Calling 911 in rural areas leads to faster heart attack care
American Heart Association Meeting Report - Abstract 202
- Fifty-two percent of patients in rural areas with severe heart attacks drove themselves to the hospital or were driven in instead of calling 911.
- However, patients who called 911 got to the hospital faster and received lifesaving care more quickly.
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BALTIMORE, May 1, 2015 – Arriving to the hospital by ambulance speeds up life-saving treatment for heart attack patients in rural areas and confirms the important role paramedics have in expediting care, according to new research from the American Heart Association’s Quality of Care and Outcomes Research 2015 Scientific Session being published in the AHA Journal, Circulation, Cardiovascular Quality and Outcomes.
Researchers reviewed data on 774 patients treated in 2013-2014 for a type of heart attack called ST-elevation myocardial infarction (STEMI) who lived in rural Minnesota, North Dakota and South Dakota. Just over half of the STEMI patients—52 percent—arrived in their own vehicles instead of calling 911.
The data included STEMI patients from 19 hospitals participating in Mission: Lifeline, an American Heart Association initiative to improve STEMI systems of care.
All patients in the study received percutaneous coronary intervention (PCI) treatment to restore blood flow. PCI, also referred to as angioplasty, is a common procedure performed to open blocked arteries. Frequently, a tiny metal mesh tube called a stent is used to help keep the artery open.
When comparing arrival times, researchers found:
Patients brought to the hospital by ambulance took an average of about 26 minutes to get there compared with an average of 38 minutes for patients who drove themselves.
The average time from hospital arrival to undergoing artery-opening procedures in the cardiac catheterization lab was an average of 42 minutes for those who traveled by ambulance versus 57 minutes for those who drove themselves.
“The biggest implication is raising awareness so the public understands the vital role of EMS in healthcare,” said lead study author John M. Gallagher, M.D., EMS Medical Director, Winona Area Ambulance Service in Winona, Minnesota. “EMS continues to be viewed as only a ‘ride’ but utilizing EMS as part of the healthcare system not only allows for treatment from the time they arrive at your door, but also has been proven to shorten time to reperfusion treatment faster."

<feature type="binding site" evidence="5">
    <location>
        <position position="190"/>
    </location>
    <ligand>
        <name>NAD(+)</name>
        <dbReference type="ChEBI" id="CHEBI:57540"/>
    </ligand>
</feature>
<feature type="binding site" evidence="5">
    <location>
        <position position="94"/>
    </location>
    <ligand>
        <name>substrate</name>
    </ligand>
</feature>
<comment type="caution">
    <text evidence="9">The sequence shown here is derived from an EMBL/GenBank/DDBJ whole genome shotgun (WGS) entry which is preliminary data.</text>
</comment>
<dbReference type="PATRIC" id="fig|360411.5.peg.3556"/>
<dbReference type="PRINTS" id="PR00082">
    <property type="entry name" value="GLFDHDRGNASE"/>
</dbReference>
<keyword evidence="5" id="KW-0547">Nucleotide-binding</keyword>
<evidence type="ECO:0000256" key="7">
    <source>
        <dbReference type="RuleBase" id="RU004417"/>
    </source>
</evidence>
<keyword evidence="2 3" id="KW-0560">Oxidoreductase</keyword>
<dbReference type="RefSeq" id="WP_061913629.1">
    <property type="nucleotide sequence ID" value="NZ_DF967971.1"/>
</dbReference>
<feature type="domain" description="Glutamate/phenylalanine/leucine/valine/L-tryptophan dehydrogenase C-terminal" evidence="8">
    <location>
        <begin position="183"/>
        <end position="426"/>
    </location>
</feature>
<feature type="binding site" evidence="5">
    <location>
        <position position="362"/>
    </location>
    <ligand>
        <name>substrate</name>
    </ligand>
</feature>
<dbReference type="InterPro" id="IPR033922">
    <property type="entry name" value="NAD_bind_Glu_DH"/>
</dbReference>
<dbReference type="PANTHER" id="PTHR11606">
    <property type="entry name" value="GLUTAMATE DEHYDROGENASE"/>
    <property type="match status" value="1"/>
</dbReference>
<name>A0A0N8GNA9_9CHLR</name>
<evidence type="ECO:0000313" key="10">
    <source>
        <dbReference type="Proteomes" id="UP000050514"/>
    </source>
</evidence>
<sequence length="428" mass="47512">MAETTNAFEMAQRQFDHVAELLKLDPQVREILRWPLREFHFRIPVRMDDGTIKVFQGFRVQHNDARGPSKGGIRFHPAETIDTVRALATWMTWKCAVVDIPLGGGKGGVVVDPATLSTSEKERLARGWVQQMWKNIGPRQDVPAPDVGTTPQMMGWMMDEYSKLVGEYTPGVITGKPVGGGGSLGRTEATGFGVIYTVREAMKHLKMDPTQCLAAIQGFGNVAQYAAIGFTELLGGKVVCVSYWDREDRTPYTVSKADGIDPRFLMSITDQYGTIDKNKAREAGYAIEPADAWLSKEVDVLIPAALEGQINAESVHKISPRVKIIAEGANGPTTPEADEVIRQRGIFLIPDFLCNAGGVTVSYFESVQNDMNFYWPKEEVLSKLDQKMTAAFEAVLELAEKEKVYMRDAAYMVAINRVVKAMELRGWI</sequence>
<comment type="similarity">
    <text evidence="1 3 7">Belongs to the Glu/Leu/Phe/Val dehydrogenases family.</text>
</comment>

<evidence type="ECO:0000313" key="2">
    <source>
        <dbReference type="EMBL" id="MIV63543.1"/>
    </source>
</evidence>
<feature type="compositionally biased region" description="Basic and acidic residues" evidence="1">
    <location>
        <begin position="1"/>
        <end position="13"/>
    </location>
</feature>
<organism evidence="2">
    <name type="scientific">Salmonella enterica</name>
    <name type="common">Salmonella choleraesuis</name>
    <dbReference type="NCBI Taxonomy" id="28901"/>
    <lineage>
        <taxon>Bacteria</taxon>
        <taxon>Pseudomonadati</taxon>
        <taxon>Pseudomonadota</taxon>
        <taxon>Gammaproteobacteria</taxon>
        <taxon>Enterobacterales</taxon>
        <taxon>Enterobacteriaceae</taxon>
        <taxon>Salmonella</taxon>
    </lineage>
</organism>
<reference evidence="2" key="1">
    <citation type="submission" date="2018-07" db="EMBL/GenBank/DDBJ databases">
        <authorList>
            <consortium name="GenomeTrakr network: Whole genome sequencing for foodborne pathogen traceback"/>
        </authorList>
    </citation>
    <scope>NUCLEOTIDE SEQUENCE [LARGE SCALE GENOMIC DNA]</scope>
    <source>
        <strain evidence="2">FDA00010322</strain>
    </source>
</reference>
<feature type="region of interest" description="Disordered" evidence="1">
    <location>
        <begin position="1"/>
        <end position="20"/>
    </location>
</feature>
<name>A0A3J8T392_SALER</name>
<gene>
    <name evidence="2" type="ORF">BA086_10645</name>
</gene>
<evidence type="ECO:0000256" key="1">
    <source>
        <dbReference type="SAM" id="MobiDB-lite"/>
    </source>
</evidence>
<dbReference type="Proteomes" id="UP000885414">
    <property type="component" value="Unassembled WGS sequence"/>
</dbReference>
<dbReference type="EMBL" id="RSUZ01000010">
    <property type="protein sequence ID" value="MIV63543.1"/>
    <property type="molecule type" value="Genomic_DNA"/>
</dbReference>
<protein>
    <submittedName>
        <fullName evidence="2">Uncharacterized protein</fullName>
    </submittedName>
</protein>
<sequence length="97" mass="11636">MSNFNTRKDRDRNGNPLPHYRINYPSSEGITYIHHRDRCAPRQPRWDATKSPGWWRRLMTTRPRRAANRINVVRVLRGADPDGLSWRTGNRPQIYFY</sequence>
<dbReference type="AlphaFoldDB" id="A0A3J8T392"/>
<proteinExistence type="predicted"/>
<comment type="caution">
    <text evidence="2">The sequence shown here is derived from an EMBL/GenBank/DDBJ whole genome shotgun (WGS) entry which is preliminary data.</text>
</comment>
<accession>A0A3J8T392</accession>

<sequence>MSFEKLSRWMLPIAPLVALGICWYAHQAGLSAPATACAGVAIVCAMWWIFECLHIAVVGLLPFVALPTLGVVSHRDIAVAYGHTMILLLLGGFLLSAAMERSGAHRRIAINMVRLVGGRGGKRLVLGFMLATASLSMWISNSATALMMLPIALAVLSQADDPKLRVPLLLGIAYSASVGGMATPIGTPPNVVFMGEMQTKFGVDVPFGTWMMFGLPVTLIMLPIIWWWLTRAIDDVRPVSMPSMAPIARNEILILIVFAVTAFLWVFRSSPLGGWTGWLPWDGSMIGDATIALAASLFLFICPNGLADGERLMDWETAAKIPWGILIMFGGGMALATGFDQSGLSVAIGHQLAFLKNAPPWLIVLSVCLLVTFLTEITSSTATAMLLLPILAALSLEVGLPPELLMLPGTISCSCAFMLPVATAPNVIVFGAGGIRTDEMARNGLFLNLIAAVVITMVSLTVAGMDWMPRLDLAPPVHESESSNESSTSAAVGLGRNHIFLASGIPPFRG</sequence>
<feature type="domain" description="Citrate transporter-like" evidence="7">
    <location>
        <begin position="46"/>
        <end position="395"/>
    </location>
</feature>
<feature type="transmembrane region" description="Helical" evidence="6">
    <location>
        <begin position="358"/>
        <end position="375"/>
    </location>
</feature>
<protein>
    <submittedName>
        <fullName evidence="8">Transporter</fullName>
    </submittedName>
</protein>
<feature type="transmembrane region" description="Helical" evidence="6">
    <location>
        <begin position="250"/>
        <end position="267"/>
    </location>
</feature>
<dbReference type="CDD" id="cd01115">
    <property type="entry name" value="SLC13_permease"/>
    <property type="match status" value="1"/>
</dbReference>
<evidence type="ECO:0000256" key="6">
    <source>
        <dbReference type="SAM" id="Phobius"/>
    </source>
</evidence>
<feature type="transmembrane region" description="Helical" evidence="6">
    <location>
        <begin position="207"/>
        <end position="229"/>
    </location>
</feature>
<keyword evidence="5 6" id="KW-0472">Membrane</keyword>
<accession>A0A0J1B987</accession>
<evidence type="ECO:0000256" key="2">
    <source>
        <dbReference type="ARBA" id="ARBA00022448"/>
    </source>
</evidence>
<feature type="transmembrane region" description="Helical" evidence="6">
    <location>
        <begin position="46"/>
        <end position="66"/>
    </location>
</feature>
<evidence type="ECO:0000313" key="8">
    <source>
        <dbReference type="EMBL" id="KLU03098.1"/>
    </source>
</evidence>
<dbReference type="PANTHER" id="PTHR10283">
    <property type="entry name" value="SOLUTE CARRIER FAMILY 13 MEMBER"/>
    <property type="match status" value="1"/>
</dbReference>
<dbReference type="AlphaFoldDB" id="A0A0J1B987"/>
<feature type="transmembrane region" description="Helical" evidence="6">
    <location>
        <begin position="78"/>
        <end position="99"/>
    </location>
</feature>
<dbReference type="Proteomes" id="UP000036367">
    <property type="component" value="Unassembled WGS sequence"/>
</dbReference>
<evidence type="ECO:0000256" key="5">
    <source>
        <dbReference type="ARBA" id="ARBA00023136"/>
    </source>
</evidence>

Hospital catheterization labs can be notified by EMS personnel in the field or by emergency physicians after receiving the transmitted ECG (electrocardiogram) indicating a STEMI heart attack from EMS, which reduces time to the PCI procedure.
The study did not investigate why patients chose not to call 911 and instead find their own transportation to the hospital. Gallagher said the public needs to learn to trust EMS providers, who are skilled in responding to a heart attack and can activate care much more quickly than patients seeking care on their own.
“The public needs to start seeing EMS as the first access point to health care,” he said. “EMS providers have a plan in place for inclement weather and travel conditions. Their unique capabilities to delivery lifesaving care en-route to the hospital should not be underestimated. The benefits of 20 minutes saved in their heart attack timeline are huge.”
Every year, more than 250,000 Americans have a STEMI heart attack. Every minute counts in getting life-saving treatment to these patients, however, many of them do not get the care they need in the time frames they need them. The American Heart Association created Mission: Lifeline to enhance existing STEMI systems of care and integrate out-of-hospital cardiac resuscitation and other life-saving techniques into these systems to improve patients' chances for survival.
Co-authors are Jeffrey Sather, MD; Tomasz Stys, MD; Mindy Cook, RN; Pam Moe, RN; Gary Myers, MS; Michelle Scharnott (AHA).
The American Heart Association funded this study.
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